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While Sprint had the fastest 4G LTE wireless speeds for Denver as of August 2017, that is slow compared to the rest of the nation, according to OpenSignal. Denver ranked 33 out of 35 cities for 4G speeds.
OpenSignal
While Sprint had the fastest 4G LTE wireless speeds for Denver as of August 2017, that is slow compared to the rest of the nation, according to OpenSignal. Denver ranked 33 out of 35 cities for 4G speeds.

It’s not just you or your smartphone. It’s Denver.

The city once again ranked among the slowest cities nationwide for 4G wireless speeds, according to a new report by OpenSignal, a firm that measures mobile network performance and speeds.

Denver placed 33rd out of 35 cities and posted an average download speed of 13.27 megabits per second. That was a couple megabits above last place Las Vegas, but well below leader Minneapolis, which posted an average speed of 21.5 mbps.

Last year, Denver came in last place for mobile data speeds in the U.S. based on two reports.

And the reasons are the same as before, said Kevin Fitchard, an OpenSignal analyst.

“Denver’s speeds are slower simply because operators don’t have enough LTE capacity to support faster speeds,” Fitchard said.

In most cities, one or two mobile services tend to do much better than the rest of the competition, which helps push up the city’s overall average speed. Not so for Denver, where all four major carriers are “equally slow,” at least for the most part, he said.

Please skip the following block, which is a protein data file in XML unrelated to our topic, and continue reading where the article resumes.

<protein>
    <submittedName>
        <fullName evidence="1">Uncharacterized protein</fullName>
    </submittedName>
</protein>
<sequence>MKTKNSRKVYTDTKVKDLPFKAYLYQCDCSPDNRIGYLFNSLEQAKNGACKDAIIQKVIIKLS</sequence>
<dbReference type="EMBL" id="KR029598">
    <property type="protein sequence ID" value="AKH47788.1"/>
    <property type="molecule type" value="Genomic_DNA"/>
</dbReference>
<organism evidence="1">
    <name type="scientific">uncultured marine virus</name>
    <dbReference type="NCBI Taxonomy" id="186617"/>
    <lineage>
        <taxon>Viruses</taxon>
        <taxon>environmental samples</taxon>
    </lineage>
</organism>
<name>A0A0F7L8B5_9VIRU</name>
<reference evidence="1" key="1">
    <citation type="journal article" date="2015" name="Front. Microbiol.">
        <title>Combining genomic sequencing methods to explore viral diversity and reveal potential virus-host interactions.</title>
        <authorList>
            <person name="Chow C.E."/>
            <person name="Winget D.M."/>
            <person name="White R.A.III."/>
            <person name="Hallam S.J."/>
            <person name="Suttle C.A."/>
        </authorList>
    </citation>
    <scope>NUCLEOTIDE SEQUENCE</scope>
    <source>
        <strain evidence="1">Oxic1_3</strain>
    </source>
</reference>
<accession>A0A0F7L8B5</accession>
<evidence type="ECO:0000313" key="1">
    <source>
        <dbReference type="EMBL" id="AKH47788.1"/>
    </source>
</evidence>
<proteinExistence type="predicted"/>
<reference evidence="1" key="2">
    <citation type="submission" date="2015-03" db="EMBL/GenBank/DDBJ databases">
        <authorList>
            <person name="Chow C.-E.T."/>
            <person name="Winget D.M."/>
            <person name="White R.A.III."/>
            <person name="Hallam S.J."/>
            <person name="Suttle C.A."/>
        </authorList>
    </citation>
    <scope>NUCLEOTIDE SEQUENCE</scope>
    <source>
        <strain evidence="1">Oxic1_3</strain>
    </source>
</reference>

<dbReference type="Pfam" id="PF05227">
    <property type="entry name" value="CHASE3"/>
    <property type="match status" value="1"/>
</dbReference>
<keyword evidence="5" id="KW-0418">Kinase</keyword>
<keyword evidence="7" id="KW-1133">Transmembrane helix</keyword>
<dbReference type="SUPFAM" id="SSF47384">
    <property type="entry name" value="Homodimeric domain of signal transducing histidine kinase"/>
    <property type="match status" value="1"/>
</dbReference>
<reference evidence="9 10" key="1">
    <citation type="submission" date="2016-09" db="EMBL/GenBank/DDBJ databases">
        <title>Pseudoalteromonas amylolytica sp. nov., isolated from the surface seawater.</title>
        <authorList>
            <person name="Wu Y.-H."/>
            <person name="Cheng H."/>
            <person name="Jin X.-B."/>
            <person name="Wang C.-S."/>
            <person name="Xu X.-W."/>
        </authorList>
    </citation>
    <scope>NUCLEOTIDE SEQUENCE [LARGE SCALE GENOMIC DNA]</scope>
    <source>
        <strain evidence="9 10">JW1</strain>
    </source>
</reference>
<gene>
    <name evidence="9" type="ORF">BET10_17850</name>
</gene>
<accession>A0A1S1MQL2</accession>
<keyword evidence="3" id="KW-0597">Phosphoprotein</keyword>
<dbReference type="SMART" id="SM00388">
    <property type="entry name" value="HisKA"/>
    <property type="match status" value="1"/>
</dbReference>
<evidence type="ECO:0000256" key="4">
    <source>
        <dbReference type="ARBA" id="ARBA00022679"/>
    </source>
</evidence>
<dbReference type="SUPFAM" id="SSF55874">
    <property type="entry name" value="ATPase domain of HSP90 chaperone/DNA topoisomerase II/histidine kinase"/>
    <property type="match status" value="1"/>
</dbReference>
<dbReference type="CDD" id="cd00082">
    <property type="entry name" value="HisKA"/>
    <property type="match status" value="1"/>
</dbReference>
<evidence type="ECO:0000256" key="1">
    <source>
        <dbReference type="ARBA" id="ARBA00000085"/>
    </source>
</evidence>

In OpenSignal’s August test of 4G speeds in Denver, Sprint won the race with 15.01 mbps. Back in February, T-Mobile was the leader at 13.94 mbps.

“One likely explanation is that no individual operator in Denver has enough spectrum to build a high-capacity LTE network,” Fitchard said. “If an operator was able to acquire a larger hunk of spectrum they could build a faster network. Another reason might be limitations in network construction. If Denver has a lot of tower restrictions, for instance, operators might not be able to build a sufficiently dense enough network to support fast speeds for Denver’s population.”

While Minneapolis tops the U.S. charts, that’s nothing compared Singapore and South Korea, Those countries took OpenSignal’s first and second spots in the global LTE test with Singapore 46.64 mbps and South Korea at 45.85 mbps.

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